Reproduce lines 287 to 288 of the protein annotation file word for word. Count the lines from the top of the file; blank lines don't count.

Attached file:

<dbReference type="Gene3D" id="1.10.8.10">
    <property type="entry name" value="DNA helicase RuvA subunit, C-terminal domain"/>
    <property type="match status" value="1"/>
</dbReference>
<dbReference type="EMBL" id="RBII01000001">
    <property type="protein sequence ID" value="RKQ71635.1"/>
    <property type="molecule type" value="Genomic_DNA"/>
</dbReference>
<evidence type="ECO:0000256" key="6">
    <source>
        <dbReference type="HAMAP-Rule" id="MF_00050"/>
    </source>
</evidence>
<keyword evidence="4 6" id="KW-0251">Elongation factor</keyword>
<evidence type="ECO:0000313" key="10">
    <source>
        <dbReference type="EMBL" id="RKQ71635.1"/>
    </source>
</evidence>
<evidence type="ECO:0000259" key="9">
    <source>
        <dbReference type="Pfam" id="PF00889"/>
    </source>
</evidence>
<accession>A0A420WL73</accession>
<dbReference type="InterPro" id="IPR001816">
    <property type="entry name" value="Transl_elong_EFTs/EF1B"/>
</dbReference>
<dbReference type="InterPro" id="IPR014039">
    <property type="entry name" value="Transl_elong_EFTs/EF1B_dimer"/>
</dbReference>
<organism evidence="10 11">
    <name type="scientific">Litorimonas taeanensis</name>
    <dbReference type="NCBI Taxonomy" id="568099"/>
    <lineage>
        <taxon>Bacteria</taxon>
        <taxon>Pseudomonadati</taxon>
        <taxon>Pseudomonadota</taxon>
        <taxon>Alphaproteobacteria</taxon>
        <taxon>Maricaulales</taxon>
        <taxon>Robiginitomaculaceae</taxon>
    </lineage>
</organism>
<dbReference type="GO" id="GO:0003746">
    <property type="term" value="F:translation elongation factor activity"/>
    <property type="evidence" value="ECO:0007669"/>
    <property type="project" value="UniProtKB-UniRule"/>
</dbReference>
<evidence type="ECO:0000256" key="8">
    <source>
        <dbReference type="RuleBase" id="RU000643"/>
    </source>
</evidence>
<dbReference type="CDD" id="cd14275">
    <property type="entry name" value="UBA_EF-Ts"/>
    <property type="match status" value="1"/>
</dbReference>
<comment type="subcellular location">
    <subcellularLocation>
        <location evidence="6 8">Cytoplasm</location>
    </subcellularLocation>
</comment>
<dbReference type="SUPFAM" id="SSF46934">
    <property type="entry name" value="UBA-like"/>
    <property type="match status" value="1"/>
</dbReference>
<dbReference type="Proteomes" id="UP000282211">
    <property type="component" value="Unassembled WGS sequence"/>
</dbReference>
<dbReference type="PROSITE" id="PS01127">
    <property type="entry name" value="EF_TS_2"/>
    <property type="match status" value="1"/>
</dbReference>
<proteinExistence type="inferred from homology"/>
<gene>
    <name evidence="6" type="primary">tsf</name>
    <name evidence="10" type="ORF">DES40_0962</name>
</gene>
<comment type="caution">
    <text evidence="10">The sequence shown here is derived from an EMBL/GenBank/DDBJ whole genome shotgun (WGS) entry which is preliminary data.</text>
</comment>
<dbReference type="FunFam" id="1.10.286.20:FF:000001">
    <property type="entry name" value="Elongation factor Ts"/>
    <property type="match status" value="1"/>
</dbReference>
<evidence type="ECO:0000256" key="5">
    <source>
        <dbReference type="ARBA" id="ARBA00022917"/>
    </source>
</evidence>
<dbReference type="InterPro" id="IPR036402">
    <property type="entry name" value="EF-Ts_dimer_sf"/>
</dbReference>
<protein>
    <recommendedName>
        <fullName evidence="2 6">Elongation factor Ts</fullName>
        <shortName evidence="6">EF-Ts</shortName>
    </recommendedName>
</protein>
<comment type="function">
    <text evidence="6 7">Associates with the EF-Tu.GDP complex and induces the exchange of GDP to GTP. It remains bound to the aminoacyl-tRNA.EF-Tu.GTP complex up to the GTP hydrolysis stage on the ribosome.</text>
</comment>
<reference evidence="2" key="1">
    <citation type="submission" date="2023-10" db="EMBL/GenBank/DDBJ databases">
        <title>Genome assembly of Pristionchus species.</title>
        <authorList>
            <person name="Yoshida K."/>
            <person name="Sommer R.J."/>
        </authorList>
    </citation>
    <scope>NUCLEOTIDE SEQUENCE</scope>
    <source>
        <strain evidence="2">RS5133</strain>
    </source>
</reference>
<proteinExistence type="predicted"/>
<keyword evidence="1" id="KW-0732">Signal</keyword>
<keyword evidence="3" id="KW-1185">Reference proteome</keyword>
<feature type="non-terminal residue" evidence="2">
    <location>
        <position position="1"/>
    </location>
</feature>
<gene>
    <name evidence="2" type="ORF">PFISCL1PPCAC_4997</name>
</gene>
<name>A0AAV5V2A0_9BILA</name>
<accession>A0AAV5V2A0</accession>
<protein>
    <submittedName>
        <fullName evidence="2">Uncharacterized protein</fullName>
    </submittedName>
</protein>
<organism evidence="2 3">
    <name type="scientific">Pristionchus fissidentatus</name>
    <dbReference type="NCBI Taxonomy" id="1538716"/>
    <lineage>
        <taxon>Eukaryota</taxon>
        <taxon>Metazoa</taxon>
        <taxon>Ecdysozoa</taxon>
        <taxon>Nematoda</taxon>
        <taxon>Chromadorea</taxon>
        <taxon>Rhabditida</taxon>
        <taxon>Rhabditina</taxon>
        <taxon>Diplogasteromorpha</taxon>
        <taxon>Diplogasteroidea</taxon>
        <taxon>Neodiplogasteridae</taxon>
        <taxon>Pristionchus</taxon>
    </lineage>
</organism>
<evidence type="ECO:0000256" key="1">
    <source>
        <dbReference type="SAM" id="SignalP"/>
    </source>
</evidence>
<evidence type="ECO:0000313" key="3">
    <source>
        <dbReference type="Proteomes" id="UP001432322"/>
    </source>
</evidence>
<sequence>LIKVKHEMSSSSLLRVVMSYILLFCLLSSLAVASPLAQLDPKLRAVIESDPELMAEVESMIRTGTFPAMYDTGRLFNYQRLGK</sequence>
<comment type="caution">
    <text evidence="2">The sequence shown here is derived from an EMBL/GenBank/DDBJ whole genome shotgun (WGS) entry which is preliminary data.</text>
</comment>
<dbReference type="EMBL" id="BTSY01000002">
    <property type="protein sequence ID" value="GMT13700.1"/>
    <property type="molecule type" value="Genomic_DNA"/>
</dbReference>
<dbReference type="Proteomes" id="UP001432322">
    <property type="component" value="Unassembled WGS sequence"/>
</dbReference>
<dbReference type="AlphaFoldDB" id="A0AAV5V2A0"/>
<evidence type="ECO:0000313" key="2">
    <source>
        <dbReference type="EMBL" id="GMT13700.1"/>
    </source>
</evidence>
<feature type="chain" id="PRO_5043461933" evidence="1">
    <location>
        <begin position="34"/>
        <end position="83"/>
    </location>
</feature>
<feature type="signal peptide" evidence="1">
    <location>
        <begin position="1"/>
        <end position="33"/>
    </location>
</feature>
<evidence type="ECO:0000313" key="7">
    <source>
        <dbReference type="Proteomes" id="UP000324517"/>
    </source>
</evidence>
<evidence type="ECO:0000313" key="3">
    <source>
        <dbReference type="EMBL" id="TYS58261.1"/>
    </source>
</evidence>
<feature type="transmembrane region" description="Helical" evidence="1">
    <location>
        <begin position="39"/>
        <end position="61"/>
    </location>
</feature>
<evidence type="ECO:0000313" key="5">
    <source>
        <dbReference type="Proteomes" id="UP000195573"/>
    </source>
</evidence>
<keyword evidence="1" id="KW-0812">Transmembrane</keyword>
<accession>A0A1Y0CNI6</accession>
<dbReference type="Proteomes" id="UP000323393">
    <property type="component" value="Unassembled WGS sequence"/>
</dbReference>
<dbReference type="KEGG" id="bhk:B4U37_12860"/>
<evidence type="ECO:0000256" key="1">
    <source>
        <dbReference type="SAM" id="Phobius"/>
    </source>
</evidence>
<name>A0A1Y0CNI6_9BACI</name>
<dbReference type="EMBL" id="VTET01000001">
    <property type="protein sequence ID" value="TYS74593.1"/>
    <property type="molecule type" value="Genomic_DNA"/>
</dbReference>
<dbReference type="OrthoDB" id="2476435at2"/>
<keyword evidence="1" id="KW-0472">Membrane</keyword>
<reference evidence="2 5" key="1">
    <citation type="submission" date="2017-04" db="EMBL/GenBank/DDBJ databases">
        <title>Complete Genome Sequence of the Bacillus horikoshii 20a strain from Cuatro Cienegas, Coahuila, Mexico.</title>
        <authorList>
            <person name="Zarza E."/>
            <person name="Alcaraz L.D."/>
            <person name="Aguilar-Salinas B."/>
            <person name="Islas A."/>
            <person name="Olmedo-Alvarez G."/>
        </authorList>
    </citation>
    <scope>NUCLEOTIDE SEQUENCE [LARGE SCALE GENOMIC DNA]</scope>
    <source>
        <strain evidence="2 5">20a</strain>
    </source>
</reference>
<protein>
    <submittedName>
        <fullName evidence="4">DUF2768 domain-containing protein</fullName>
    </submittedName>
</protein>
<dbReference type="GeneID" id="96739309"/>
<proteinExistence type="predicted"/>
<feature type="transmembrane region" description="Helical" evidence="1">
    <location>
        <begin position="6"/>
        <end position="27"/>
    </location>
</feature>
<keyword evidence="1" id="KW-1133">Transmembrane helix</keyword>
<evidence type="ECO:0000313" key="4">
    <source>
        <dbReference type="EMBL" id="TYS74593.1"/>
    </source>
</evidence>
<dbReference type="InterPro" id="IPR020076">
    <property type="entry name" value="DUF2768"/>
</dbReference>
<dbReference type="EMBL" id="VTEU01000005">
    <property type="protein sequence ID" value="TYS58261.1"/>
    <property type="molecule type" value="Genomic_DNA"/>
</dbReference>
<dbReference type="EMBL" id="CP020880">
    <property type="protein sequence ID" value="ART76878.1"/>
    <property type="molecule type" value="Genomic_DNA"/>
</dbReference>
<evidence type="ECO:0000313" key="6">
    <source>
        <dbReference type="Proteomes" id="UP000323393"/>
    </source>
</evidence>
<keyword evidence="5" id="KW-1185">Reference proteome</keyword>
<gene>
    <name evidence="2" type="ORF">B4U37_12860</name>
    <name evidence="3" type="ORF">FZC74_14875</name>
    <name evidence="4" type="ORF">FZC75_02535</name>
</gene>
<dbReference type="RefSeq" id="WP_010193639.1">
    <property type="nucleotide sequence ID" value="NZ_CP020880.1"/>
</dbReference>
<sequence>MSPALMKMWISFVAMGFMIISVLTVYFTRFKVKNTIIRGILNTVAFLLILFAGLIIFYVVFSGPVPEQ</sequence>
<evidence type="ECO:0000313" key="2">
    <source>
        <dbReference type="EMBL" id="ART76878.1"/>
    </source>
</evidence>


    <property type="nucleotide sequence ID" value="NZ_CP020880.1"/>
</dbReference>